Japan's transportation utilizes its resources and enhances the movement of goods and people. Modes of transportation are becoming more energy efficient. Since Japan does not have personal access to fuels like oil, its railways with coal powered trains are one of the most common ways people and goods are trandpsorted. Japan also uses its waterways between the islands. Roads in Japan are busy and have high tolls, so many people resort to boats and trains as an easier and cheaper way of travel. Japan is known for its many airports where its products are shipped and tourists fly in.

Transportation and globalization go hand in hand. As my ATV was being built and shipped, technology was used to build and people communicated to make sure the product go to where it needed to be. When I bought my ATV, I had to communicate with the previous owner and use technology, like a truck and trailer to go pick it up. Without communication and technological globalization, I may not even have an ATV in my garage.

Kumamoto Factory

The Kumamoto Factory, located in Ozu, Japan is run by the company Honda Motors. The factory hires its employees from all over the world and currently employs about 28,000 people.

Global Problems and Solutions


Problem: A big problem in countries around the world is a lack of a clean water source. To begin with, the people don't have a place to dispose of their waste and garbage, so they dump it in rivers and streams. People down stream from them have no choice but to drink the contaminated water that they attempt to clean. With no money to afford technology worthy of filtering the water, and no hope of survival without the water source, many people die every day due to waste related diseases. This problem can be related to environmental globalization, but it is mainly an economical problem because people do not have the money or the resources to keep themselves clean and healthy, and no place to look for sufficient help.

Solution: Engineers in America make technology cheap enough for struggling countries to afford and working well enough to serve an important purpose. If countries like America continue to provide these goods to countries who truly need them, we can create an economical system that will boom. The production of this technology can create jobs in manufacturing countries and save lives in others. As the struggling countries improve their health and value for others, their economical value increases.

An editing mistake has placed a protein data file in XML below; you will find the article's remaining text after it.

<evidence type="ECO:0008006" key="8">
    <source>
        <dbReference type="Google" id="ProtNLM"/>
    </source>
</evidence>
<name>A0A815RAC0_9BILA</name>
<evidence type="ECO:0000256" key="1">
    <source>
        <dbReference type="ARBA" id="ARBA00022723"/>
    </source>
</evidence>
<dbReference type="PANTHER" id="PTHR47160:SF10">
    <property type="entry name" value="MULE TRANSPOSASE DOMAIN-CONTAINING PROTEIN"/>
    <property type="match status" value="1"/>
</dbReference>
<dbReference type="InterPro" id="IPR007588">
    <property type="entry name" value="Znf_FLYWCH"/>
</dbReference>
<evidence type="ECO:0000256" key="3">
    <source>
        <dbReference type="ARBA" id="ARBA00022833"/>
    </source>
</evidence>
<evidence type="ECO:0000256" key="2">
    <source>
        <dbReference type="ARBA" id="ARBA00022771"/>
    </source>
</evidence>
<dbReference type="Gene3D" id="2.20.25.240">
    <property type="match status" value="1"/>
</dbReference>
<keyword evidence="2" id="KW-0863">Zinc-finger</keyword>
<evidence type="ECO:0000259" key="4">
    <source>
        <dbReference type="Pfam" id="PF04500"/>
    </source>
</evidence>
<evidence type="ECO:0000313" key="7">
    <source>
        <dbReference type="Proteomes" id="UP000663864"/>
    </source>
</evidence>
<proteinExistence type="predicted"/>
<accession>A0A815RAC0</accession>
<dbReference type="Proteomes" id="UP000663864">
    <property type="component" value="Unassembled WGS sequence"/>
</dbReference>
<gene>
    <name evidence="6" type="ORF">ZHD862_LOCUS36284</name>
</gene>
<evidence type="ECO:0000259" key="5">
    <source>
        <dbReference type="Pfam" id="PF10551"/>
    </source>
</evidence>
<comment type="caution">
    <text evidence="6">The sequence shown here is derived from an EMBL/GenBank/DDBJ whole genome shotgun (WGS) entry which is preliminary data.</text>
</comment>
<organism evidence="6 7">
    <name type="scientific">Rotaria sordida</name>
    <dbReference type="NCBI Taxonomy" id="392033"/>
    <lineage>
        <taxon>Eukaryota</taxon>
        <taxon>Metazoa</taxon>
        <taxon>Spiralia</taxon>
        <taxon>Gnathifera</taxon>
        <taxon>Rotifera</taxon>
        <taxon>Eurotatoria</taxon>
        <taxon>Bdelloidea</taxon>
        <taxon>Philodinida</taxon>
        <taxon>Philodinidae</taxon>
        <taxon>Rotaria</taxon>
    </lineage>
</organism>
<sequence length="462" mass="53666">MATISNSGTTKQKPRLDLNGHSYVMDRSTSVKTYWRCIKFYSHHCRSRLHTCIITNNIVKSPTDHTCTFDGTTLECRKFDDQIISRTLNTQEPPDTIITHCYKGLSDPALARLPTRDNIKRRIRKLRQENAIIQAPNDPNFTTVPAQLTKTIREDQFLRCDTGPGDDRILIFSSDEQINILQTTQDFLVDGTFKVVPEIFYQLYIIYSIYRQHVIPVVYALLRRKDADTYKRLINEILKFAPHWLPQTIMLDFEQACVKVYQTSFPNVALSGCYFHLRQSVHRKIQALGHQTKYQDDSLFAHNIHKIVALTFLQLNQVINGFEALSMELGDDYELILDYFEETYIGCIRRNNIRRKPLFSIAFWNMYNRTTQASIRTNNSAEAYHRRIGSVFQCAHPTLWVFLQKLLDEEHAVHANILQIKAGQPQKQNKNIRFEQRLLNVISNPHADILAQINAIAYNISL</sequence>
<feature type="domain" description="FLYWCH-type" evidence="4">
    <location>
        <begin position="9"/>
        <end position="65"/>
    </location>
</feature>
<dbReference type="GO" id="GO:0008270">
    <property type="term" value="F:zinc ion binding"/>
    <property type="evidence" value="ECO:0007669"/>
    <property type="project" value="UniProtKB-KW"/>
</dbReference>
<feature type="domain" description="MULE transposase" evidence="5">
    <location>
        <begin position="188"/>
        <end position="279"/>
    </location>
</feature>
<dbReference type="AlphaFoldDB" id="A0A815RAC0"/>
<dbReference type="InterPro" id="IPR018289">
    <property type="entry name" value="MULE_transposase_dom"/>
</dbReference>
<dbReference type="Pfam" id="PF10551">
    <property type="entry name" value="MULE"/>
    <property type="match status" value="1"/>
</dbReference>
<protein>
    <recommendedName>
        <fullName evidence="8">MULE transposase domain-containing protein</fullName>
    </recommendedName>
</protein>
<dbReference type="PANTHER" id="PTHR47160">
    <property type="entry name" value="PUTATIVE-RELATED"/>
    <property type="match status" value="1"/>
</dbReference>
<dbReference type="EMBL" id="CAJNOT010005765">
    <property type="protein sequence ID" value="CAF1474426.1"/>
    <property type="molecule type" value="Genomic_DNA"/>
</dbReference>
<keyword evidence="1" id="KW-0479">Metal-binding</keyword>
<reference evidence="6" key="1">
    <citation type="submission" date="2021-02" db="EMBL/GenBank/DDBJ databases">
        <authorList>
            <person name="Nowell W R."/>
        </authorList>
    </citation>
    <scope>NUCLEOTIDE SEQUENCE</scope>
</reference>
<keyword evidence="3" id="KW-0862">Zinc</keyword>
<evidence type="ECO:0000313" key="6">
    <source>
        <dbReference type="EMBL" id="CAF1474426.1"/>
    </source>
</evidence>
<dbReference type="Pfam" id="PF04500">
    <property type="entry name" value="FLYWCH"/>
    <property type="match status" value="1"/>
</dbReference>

Problem: Pollution is an enormous problem around the entire world. Factories and vehicles that release harmful chemicals into the earth's atmosphere affect the planet's health as well as our own. Energy efficiency and cleaner fuel are being proposed, but commonly overlooked. The continuation of the release of toxins in our air can create problems that we may not be able to fix.

Solution: If factories and vehicle manufacturers make machinery more capable of using less harmful fuels, our world's cleanliness, in time, can be nearly reversed. With cleaner fuels and more efficient sources of energy, our planet will be able to sustain our needs better than it has over the last hundred years. This solution ties to globalization because of communication and participation. Instead of disregarding advertisements about cleaner energy and thinking it is someone else's problem, people can start to do their part to make a difference, no matter how small.


Problem: The world is becoming a much more interconnected and sociable place. As we all share or beliefs and try to influence each other's opinions, we change people's idea of culture and value. Every time someone moves, they carry their culture with them and add another point of view to a community full of many different views. All of this mixture can be beneficial, but it also causes people to lose touch with their roots and follow others who seem to know more than them.